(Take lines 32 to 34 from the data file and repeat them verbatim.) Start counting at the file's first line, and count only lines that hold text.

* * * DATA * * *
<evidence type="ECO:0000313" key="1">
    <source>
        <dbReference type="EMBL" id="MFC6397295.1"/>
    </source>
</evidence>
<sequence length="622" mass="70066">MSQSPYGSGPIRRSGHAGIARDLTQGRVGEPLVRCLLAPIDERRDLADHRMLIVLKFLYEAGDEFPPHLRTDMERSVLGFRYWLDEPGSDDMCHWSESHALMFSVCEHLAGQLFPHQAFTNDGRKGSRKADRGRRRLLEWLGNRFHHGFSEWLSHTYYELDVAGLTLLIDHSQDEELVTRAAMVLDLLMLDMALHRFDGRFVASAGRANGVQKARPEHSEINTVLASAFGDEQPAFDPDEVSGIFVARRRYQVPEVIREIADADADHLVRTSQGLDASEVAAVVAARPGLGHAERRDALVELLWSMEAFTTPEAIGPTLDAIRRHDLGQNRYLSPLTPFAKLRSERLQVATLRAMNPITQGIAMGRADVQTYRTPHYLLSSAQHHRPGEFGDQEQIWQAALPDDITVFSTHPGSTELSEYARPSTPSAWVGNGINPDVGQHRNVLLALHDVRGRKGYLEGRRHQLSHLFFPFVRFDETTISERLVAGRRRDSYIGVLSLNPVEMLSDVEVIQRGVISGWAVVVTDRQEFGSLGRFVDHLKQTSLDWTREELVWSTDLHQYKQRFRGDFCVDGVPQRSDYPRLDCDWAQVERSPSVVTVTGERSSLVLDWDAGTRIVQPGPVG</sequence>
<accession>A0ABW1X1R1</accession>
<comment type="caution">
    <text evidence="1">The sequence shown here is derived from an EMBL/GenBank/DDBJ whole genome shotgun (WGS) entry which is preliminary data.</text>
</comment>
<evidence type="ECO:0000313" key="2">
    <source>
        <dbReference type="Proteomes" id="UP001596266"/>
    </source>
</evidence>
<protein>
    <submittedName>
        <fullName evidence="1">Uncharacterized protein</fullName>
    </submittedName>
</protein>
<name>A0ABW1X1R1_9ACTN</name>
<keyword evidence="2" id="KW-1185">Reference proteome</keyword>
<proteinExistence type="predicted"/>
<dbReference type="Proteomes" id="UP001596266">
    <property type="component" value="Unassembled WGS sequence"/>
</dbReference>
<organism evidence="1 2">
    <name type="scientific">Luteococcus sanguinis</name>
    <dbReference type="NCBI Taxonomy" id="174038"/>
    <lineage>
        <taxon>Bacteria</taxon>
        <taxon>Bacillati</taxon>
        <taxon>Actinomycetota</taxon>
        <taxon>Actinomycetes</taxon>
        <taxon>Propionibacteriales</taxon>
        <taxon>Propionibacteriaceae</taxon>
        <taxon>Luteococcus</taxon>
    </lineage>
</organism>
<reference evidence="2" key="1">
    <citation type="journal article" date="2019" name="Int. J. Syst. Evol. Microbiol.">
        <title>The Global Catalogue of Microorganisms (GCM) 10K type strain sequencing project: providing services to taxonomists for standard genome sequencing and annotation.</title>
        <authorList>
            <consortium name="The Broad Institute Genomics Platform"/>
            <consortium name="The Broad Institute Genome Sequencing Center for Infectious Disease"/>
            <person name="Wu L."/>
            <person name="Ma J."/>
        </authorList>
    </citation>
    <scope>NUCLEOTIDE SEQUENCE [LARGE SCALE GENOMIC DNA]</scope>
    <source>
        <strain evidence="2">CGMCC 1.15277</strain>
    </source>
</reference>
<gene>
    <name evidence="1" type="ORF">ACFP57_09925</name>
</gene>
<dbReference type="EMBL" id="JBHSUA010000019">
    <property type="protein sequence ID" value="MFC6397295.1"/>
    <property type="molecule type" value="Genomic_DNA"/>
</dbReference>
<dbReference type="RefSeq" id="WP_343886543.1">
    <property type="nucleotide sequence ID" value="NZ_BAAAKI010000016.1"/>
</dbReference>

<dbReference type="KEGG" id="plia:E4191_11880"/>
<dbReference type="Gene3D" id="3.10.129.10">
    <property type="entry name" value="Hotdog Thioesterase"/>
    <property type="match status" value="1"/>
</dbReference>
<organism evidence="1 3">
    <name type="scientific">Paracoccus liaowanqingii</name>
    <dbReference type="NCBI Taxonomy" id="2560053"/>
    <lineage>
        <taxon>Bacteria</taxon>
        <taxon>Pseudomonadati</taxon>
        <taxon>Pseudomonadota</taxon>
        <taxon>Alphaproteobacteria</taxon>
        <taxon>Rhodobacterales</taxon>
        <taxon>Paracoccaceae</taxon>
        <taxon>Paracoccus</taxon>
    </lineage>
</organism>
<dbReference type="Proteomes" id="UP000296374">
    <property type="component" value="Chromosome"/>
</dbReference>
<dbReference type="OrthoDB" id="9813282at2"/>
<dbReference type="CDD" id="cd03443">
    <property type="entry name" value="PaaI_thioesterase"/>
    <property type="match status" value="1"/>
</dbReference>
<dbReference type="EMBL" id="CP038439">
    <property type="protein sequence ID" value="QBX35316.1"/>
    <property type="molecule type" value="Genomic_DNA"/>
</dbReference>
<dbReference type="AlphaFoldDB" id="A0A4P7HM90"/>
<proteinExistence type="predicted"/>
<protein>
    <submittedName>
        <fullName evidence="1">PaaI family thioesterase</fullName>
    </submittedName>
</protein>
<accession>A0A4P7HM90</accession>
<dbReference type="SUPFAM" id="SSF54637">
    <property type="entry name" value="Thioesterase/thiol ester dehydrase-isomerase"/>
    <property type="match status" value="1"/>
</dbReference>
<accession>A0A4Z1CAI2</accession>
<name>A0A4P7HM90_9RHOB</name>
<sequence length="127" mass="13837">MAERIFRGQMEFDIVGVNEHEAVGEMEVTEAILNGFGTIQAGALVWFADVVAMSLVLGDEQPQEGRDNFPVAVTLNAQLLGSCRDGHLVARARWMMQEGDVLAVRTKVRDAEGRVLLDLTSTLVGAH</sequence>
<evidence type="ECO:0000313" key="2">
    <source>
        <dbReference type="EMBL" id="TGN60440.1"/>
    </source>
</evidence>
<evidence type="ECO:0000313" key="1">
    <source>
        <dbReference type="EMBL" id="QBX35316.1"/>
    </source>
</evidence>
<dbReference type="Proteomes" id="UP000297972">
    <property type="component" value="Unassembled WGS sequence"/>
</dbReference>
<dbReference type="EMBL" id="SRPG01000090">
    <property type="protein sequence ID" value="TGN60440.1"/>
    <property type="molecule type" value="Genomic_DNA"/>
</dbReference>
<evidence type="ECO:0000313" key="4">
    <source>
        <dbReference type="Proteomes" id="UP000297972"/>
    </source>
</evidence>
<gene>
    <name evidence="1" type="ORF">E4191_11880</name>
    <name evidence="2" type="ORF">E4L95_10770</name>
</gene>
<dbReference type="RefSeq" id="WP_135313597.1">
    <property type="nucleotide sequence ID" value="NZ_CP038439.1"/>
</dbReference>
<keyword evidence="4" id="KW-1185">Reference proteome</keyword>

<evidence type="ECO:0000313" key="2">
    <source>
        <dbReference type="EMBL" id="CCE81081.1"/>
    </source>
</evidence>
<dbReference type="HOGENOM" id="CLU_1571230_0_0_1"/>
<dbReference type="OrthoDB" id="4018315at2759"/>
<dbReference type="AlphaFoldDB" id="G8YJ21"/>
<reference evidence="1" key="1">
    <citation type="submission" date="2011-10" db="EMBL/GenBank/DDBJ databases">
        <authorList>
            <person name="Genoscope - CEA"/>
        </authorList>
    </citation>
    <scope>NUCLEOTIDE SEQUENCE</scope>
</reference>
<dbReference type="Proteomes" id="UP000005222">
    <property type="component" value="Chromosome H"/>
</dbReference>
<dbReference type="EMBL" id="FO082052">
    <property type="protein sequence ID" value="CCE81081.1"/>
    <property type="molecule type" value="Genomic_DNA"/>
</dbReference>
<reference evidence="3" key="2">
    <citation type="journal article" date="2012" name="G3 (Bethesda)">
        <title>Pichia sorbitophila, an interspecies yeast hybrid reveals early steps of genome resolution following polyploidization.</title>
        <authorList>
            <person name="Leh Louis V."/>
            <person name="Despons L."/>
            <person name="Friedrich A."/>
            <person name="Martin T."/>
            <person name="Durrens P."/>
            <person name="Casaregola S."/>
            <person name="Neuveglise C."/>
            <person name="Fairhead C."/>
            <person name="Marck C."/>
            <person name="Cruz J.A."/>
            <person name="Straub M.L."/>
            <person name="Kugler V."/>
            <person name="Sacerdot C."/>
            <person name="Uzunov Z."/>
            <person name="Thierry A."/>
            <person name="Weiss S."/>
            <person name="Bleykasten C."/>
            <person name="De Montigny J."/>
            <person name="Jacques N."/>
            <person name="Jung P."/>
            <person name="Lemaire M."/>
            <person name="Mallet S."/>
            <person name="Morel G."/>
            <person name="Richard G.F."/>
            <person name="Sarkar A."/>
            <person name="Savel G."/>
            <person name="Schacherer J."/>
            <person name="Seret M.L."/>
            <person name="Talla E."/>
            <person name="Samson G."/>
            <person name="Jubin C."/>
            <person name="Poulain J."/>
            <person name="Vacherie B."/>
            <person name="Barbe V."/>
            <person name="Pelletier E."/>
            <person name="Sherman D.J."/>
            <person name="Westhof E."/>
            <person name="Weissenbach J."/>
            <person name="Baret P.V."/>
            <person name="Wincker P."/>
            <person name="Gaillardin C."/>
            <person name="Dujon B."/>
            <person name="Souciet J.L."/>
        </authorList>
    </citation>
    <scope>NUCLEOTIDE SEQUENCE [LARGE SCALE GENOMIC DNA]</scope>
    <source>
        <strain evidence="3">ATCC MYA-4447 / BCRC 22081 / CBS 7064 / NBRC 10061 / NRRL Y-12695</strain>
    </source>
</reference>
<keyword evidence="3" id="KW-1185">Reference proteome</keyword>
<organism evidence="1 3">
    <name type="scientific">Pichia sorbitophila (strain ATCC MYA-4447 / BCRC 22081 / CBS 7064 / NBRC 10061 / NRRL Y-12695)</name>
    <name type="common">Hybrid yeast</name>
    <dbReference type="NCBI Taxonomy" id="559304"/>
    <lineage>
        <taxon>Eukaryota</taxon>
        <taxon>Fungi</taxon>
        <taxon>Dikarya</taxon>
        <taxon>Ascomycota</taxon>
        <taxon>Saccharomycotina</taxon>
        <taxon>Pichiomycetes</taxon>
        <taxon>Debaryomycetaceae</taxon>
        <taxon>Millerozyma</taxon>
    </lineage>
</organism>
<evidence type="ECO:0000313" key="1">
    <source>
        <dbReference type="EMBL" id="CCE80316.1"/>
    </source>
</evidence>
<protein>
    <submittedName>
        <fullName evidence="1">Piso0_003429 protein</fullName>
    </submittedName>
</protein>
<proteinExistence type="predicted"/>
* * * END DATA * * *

        <taxon>Bacillati</taxon>
        <taxon>Actinomycetota</taxon>
        <taxon>Actinomycetes</taxon>